AmericaSpace Note: This is sad news. After the struggle to pass the Senate 2010 NASA Authorization Act (S. 3729), now comes news that lay-off’s are in the works at ATK, Boeing, and Lockheed. They are not the only ones looking at loosing good, talented, hard-working people, and that is the shocking thing.
As NASA closes the door on the Space Shuttle program, lay-off’s are in the works.
There have been earlier lay-off’s by contractors attached to either the Shuttle or the Constellation program, that have ordered more than 300 layoffs in the Huntsville, Alabama area, as reported by the Huntsville Times. They became necessary when NASA held back approximately $900 million in fourth-quarter funding for the Constellation rocket program. The total damage of the transition from the Space Shuttle to Constellation, then from strangling Constellation, as NASA’s executive management made every effort to do over the past 7 months, to the new Heavy-Lift Launch Vehicle program included in the 2010 NASA Authorization Act is unknown at this time; it is assumed that the number is in the thousands.
Alliant Techsystems’ (ATK) will announce today the lay-off of 426 employees from its Aerospace Systems division’s Space Launch Systems group. Taken together with previous lay-off’s since 2009, the total number of employees laid-off reaches over 2,000. These are the individuals who built and refueled the solid rocket boosters (SRB’s) for the Space Shuttle. This loss of talent and expertise in SRB’s occurs even as NASA begins a new heavy-lift launch vehicle program that will, in all likelihood, use either the Shuttle SRB’s or a 5-segment derivative that was being built for the Ares I first-stage. But ATK isn’t alone in its lay-off’s.
Over at Lockheed Martin’s Michoud Facility, there will be several hundred lay-off’s announced. Michoud, where 136 Shuttle external tanks were manufactured, once employed over 1,500; since January of this year, that number has dropped to 1,000. Some of the anticipated lay-off’s will be mitigated with passage by the House of the Senate 2010 NASA Authorization Act that keeps the Orion spacecraft as a deep-space exploration vehicle. Earlier this year, the Administration had proposed scrapping Orion and then changed course to have Orion become a life-boat on the International Space Station (ISS).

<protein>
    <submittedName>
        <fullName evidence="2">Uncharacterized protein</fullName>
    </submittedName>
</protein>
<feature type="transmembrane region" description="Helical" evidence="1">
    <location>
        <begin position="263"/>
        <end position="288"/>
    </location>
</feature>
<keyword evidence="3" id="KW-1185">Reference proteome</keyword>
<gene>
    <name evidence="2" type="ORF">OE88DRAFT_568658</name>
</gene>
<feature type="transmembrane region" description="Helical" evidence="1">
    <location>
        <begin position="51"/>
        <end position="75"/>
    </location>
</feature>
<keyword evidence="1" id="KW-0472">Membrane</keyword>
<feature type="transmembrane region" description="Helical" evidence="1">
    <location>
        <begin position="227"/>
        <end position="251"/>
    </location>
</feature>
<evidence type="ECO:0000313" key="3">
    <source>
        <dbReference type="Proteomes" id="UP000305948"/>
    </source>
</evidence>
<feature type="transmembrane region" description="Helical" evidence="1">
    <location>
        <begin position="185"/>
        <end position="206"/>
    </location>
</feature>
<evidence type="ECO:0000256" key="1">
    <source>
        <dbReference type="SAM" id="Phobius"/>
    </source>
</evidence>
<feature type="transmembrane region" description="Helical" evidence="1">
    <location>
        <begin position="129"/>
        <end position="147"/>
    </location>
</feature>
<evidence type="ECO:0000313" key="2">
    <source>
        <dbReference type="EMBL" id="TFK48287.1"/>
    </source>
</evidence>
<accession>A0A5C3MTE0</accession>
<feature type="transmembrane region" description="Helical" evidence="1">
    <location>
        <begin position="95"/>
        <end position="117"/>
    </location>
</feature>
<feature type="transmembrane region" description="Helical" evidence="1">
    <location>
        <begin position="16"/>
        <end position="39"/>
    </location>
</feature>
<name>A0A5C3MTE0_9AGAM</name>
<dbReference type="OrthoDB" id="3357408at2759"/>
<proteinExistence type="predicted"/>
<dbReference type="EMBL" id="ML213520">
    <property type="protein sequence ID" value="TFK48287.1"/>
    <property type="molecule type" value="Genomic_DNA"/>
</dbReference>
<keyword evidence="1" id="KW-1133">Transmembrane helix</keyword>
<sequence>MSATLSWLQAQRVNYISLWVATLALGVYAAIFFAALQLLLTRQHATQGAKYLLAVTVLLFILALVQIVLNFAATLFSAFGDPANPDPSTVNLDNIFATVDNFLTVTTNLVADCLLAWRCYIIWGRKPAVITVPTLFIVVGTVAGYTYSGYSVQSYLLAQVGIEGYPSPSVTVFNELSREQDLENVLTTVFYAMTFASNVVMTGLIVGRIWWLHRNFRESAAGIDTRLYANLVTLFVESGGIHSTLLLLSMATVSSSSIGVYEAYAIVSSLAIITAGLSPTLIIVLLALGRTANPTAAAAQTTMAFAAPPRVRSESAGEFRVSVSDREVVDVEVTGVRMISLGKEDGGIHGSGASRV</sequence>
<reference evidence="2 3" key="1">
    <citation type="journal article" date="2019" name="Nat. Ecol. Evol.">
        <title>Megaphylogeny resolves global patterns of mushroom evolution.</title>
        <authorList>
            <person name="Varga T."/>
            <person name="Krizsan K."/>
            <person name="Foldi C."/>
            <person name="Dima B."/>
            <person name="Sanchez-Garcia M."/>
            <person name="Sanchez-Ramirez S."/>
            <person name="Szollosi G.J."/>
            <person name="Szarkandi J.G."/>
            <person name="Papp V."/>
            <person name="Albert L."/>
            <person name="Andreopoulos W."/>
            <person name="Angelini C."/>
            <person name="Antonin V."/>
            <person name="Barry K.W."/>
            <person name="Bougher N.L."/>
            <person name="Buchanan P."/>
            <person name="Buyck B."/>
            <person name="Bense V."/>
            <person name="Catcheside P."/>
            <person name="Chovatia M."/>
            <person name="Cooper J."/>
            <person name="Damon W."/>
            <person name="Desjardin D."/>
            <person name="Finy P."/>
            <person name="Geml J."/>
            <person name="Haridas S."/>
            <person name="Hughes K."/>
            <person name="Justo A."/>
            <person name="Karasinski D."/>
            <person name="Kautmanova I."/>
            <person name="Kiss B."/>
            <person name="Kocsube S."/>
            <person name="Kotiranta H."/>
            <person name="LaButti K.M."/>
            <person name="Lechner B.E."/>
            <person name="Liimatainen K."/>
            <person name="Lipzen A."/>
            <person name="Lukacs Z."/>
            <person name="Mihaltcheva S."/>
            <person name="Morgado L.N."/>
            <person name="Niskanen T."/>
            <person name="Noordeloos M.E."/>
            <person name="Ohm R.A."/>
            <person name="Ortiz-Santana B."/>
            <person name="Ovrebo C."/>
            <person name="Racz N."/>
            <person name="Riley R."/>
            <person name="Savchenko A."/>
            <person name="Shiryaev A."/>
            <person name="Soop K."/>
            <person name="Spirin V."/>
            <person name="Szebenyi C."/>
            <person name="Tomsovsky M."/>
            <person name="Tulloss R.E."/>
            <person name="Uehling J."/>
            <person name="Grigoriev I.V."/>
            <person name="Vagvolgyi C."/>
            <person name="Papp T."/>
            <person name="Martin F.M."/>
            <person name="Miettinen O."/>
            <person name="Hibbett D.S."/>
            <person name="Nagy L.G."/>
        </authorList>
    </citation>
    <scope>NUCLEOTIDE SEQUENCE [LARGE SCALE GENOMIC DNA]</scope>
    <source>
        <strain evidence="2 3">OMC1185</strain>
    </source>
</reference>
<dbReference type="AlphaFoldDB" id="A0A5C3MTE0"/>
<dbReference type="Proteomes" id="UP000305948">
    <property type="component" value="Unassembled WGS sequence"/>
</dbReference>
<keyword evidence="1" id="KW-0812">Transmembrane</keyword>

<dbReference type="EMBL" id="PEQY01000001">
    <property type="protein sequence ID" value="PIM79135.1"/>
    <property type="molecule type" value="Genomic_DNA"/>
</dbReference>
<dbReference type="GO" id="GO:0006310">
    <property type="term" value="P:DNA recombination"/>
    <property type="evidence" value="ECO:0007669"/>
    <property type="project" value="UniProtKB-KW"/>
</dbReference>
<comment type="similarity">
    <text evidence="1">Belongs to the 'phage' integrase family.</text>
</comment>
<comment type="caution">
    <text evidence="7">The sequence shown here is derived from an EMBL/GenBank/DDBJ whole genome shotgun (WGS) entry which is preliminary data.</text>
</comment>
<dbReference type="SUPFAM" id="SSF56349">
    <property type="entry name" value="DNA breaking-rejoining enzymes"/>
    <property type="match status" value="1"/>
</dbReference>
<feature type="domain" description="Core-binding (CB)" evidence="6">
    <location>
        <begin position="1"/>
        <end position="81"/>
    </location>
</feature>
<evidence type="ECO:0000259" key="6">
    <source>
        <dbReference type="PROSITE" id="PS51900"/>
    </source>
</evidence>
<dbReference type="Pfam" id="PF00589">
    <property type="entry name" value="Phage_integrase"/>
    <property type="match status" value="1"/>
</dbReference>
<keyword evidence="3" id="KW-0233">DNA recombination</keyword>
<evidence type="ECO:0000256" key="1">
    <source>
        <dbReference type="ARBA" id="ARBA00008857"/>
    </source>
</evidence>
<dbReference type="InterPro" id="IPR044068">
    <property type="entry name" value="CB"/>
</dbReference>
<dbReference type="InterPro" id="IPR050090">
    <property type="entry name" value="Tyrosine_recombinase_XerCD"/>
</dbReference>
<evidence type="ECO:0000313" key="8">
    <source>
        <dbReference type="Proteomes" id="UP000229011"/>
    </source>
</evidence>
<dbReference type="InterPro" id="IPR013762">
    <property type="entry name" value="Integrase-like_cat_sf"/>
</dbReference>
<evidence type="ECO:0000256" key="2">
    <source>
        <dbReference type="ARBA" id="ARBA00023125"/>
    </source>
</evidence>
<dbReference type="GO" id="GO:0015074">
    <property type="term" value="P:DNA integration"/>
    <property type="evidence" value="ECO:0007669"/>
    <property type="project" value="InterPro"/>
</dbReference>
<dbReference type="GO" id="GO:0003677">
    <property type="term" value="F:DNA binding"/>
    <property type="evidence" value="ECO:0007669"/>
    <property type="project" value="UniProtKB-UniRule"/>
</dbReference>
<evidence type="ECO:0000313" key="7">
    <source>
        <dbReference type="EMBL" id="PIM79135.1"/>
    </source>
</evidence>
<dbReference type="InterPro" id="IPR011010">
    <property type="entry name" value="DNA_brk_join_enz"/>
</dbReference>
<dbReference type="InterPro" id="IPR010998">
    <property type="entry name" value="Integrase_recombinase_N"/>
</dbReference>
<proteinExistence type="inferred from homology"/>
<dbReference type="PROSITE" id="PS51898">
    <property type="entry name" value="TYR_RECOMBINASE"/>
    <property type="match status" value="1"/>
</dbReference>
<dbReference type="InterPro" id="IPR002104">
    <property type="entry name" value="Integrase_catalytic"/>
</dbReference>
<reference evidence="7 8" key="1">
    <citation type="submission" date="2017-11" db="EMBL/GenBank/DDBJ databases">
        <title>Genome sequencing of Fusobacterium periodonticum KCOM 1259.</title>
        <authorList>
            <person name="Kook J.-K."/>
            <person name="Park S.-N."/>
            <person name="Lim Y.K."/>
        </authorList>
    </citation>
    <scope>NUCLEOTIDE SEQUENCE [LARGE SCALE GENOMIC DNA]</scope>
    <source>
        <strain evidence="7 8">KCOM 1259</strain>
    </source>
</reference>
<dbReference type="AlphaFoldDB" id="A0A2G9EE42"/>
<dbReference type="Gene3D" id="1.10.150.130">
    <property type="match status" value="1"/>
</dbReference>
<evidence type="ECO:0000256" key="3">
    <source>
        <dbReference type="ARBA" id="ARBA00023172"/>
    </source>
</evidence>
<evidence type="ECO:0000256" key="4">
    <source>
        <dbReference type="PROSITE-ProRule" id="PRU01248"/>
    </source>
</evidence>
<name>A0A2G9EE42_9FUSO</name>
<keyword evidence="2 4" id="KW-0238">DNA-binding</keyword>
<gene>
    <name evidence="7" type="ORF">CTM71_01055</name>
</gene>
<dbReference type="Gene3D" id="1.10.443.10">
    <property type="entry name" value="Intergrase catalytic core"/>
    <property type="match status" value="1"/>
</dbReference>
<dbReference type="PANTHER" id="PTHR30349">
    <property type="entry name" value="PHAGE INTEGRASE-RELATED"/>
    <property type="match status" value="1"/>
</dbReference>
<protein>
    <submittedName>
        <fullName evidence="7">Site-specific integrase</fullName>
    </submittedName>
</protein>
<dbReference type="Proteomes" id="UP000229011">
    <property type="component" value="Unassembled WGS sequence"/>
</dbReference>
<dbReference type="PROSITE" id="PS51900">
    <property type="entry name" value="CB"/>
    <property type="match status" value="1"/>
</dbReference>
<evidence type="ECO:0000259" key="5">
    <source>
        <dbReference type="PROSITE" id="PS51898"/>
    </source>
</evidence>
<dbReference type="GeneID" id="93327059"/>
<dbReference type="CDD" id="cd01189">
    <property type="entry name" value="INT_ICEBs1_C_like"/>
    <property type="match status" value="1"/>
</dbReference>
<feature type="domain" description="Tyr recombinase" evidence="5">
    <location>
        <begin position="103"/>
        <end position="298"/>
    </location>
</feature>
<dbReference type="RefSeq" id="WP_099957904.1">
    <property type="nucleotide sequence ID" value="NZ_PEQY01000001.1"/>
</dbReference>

The number of lay-off’s in the Kennedy Space Center area is staggering. For the KSC area, Irene Klotz of Reuters reports in NASA Showdown Looms As Shuttle Workers Face Layoffs, “With the shuttle program winding down, prime shuttle contractor United Space Alliance reports 1,222 employees – 877 in Florida, 333 in Texas and 12 in Alabama — will be laid off on Friday. Another 350 shuttle contractor jobs also are expected to end on Friday“.
But the most shocking thing is that some of the “New” space companies pursuing commercial crew launch are also planning lay-off’s. It appears that some took it as gospel that the Obama Administration proposal to outsource our national human space flight program was a fait accompli and expanded their own employee ranks. In light of the direction given in the latest NASA authorization bill, that growth in employment by some of these commercial space companies was a bit premature.